• Posthumously conceived children may be born years after a parent’s death. If a child is born after your personal representative distributes inheritance gifts, what should happen next?

Should the personal representative reacquire the gifts and redistribute them?

Setting a time limit in which a posthumously conceived child must be born in order to inherit property or money can help solve this problem, even if the child is expressly included as a beneficiary of a will or trust.

  • In the 2012 case, Astrue v. Capato, the United States Supreme Court decided that a child conceived after the death of their biological father is only entitled to Social Security dependent benefits if the child was entitled to inherit from him under state law.

Since state law varies, parents of posthumously conceived children need to express their intention for their children to inherit from them using carefully drafted estate planning documents.

They should also comply with other state laws, such as those requiring that the assisting physician retain written documentation of the parent’s intention.

ART has been a life-changing solution for many families who want to have children. Contact us for assistance in planning for the financial future of your children.

We can also discuss your options for unused genetic material that remains after you pass away.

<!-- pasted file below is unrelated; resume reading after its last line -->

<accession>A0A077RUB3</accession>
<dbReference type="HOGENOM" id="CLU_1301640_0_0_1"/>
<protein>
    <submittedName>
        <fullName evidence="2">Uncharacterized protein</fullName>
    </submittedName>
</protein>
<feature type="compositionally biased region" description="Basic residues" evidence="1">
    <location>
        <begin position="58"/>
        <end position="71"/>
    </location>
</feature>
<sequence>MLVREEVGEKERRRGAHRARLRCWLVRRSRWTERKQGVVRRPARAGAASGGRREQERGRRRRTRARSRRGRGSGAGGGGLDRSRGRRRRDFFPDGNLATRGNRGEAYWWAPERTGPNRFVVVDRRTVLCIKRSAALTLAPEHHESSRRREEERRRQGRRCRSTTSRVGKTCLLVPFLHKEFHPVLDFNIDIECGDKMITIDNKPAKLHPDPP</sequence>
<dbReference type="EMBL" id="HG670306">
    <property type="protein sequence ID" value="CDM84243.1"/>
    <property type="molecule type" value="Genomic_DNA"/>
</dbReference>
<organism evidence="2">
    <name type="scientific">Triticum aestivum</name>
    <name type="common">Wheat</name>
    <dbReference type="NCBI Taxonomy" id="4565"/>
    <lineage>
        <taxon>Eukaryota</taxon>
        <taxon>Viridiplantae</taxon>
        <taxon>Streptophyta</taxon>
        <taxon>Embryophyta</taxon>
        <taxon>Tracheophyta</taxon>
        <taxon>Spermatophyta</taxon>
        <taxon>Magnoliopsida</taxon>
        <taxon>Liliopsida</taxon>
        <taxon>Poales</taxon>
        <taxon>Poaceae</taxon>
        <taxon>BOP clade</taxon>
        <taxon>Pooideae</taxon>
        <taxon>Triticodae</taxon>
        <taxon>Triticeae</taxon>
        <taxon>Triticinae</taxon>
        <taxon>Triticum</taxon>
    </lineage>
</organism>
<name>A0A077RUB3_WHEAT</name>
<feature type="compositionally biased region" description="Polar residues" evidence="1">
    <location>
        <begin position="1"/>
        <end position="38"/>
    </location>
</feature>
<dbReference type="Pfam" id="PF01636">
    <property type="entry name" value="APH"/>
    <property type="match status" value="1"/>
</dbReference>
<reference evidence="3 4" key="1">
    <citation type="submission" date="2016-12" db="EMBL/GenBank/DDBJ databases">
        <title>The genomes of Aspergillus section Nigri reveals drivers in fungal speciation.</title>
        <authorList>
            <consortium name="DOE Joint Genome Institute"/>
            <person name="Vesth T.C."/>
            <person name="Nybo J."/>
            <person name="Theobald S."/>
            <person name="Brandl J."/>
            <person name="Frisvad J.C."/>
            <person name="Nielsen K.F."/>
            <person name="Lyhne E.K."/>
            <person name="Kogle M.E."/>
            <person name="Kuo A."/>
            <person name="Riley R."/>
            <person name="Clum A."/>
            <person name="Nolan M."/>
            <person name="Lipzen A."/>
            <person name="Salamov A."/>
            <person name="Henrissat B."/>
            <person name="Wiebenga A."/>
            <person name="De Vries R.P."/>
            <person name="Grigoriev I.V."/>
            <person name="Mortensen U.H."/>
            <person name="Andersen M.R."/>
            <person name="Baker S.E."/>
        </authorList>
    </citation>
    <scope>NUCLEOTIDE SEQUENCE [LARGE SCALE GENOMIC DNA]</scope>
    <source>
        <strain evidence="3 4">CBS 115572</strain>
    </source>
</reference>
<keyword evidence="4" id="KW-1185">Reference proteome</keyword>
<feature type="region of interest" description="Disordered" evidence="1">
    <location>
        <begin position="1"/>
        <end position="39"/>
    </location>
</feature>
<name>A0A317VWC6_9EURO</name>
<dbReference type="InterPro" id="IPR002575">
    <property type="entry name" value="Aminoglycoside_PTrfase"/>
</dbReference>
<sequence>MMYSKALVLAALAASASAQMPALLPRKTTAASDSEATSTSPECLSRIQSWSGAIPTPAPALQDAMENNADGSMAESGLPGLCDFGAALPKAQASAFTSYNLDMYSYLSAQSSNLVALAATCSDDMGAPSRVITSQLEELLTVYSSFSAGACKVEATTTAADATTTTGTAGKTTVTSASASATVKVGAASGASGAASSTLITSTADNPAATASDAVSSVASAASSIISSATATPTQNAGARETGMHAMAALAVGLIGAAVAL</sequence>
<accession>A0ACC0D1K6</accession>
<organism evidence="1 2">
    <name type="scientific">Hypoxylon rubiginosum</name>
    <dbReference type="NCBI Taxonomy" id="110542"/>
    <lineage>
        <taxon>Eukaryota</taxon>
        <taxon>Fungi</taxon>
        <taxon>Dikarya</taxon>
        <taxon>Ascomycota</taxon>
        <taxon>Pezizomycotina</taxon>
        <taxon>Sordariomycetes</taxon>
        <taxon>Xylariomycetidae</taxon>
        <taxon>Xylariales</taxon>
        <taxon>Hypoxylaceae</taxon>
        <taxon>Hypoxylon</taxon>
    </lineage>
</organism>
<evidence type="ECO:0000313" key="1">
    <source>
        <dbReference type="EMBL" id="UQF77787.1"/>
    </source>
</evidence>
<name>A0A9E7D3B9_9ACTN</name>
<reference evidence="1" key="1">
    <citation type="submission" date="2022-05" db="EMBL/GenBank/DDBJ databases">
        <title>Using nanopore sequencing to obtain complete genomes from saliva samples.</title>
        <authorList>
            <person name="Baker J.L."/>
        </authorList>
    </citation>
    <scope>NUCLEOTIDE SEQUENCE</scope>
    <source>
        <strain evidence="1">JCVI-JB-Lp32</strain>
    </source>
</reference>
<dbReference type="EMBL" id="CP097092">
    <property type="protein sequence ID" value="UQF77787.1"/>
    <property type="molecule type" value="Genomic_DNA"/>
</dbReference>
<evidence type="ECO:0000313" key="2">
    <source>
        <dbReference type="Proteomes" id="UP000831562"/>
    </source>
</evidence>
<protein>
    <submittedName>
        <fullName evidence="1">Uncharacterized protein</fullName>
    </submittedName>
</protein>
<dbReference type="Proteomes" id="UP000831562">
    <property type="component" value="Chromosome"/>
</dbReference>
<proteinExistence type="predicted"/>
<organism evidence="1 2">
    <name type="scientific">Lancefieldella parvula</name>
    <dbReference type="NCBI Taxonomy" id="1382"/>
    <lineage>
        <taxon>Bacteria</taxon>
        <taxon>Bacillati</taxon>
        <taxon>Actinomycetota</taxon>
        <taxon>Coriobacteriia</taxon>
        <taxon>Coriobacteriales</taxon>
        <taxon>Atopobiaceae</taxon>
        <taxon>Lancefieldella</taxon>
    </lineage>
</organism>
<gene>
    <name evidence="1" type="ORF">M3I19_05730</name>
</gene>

Contact The Katzner Law Group

You can schedule a call with us or reach us directly at 855.631.3457 to learn more about how best to plan today to protect those most important to you.

Gabriel Katzner

In 2002, Gabriel Katzner, the founding partner of Katzner Law Group received his Juris Doctorate with honors from the Fordham University School of Law. After spending the first 7 years of his legal career
practicing at Cahill Gordon & Reindel LLP, an international law firm based in New York, he went on to found his own firm.

Gabriel Katzner has a track record, along with a vast number of
outstanding public reviews across platforms, of working hard on behalf of individuals who need assistance with comprehensive
estate planning services. Finding a lawyer who is knowledgeable about revocable and irrevocable trust planning, guardianship for minor children, asset protection, trust administration and probate,
as well as Medi-Cal / Medicaid planning is extremely important.

Years of experience: More than 17 years
Location: San Diego, CA


This page has been written, edited, and reviewed by a team of legal writers following our comprehensive editorial guidelines. Furthermore, it has received approval from attorney Gabriel Katzner, an experienced estate planning lawyer with over 17 years of legal expertise.